East 4th Street is a shining example of the new Cleveland. It's mix of restaurants, shops, offices and residential is as vibrant as it is illegal. Yes city zoning codes written in 1929 essentially did not allow for residential mixed with other uses.
"If you did that and the current zoning code was applied you'd have to have front yards on all those buildings," said Robert Weeks of the Urban Land Institute. "East 4th, many parts of Euclid Avenue are illegal, you couldn't do that, so if that's the case why do we have a code that doesn't incentivise what we want to see," he said.
"We're not advocates, we're educators," Weeks said of the Urban Land Institute's role in helping the city. "ULI's mission is to promote the sustainable and responsible use of urban land," he said. "We want to bring the best practices in urban design to policy makers, designers and developers."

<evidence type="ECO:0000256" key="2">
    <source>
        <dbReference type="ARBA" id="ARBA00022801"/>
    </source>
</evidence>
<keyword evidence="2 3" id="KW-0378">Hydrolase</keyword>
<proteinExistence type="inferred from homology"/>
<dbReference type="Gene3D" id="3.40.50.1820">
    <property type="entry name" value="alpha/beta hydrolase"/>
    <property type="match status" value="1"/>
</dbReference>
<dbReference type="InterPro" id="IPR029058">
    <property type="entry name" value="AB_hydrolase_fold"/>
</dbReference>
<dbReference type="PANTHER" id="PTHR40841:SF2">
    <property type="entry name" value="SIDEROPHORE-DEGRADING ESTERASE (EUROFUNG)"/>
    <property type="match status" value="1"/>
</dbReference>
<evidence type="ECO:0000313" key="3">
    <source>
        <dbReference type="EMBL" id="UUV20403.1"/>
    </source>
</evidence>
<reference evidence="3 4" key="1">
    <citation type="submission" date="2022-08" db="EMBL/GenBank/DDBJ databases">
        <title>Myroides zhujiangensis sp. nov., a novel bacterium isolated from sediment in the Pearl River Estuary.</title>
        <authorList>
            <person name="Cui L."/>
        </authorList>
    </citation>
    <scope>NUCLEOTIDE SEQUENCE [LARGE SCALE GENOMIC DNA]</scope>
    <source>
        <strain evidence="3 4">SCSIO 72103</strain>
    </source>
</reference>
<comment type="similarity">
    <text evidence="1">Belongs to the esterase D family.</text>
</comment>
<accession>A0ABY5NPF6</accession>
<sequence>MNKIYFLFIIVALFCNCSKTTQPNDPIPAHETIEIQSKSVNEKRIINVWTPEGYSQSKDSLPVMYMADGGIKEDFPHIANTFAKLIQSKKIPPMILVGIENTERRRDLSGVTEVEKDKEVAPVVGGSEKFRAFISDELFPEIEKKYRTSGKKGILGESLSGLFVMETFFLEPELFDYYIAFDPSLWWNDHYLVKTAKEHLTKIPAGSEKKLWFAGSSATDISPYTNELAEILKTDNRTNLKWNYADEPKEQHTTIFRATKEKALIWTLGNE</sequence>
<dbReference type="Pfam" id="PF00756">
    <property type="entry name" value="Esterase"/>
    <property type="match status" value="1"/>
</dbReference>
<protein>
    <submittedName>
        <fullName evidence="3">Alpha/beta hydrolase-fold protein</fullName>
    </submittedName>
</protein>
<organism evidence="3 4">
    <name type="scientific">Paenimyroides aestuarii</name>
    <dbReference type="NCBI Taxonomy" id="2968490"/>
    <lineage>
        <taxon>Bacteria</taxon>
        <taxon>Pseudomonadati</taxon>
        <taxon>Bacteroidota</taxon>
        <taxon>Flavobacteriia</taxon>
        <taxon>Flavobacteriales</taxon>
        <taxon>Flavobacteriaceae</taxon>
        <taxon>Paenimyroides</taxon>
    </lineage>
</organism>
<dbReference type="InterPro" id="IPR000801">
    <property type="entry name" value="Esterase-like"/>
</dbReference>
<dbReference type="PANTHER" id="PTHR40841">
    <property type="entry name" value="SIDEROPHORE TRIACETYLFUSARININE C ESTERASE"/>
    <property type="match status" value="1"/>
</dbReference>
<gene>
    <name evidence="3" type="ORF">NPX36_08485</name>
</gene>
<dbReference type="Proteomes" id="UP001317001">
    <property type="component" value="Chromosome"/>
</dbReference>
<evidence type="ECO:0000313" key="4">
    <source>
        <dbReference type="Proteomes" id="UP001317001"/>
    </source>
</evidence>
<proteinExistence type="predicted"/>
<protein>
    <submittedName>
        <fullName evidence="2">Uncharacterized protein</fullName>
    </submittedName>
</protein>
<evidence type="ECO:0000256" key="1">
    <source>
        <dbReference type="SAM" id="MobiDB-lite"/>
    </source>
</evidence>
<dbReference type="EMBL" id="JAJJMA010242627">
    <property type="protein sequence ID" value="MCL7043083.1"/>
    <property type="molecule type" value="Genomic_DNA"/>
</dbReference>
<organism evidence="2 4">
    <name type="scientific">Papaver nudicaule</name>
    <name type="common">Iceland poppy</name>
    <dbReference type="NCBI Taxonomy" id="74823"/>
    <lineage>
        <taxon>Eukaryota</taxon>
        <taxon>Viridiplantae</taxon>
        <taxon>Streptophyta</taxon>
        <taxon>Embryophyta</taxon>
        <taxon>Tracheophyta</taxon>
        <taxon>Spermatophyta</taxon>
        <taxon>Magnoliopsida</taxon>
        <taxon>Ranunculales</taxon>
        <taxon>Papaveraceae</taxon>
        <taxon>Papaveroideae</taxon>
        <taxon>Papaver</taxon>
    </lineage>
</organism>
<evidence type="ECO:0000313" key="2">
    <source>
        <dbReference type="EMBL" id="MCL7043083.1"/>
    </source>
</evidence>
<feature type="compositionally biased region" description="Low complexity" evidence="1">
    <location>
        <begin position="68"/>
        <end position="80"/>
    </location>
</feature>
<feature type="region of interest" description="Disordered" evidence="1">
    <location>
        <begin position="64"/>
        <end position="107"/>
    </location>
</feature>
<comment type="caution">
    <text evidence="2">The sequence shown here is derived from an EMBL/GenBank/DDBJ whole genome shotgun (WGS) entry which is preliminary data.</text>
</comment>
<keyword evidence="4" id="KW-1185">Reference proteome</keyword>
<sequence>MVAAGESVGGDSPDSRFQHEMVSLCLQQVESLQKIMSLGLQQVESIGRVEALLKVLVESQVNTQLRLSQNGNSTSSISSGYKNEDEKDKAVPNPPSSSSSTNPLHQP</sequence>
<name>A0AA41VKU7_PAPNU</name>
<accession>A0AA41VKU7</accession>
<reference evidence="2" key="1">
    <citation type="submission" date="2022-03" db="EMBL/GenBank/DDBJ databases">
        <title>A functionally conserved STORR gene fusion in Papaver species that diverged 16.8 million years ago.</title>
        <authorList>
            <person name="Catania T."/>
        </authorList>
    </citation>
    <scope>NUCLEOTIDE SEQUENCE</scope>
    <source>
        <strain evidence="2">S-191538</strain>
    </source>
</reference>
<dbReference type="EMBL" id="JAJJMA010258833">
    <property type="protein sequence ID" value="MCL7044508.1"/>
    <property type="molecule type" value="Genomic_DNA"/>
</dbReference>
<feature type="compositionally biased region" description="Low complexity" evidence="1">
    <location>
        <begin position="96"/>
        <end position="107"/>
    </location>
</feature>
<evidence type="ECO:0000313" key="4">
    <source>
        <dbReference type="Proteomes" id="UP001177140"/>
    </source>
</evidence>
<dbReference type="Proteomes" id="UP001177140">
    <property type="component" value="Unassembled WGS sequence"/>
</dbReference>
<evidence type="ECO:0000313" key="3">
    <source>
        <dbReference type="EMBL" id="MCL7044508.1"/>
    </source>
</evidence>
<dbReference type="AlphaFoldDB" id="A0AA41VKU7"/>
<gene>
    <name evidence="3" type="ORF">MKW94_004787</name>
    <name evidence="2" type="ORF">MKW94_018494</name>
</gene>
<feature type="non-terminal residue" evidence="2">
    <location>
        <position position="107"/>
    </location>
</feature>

One such way the city is looking at areas like Ohio City is Form Based Zoning, allowing for multiple uses of a single piece of land creating a dense walkable community. "We're not advocates of the form based code but that's one of the best practices that can be applied to city codes," Weeks said.
The 1929 zoning code was written at a time when the city was looking to separate residential from heavy manufacturing. "Bringing them back together isn't saying that we're going to put factories right next to houses," he said. "That's not the intent but the idea is to get the buildings like this to have a mix of use."
In Ohio City on Tuesday, residents heard from city planners about how these changes would apply to their neighborhood in an effort to get their feedback. Some residents expressed concern over the speed with which changes could occur as well as the need for oversight to keep developers in check.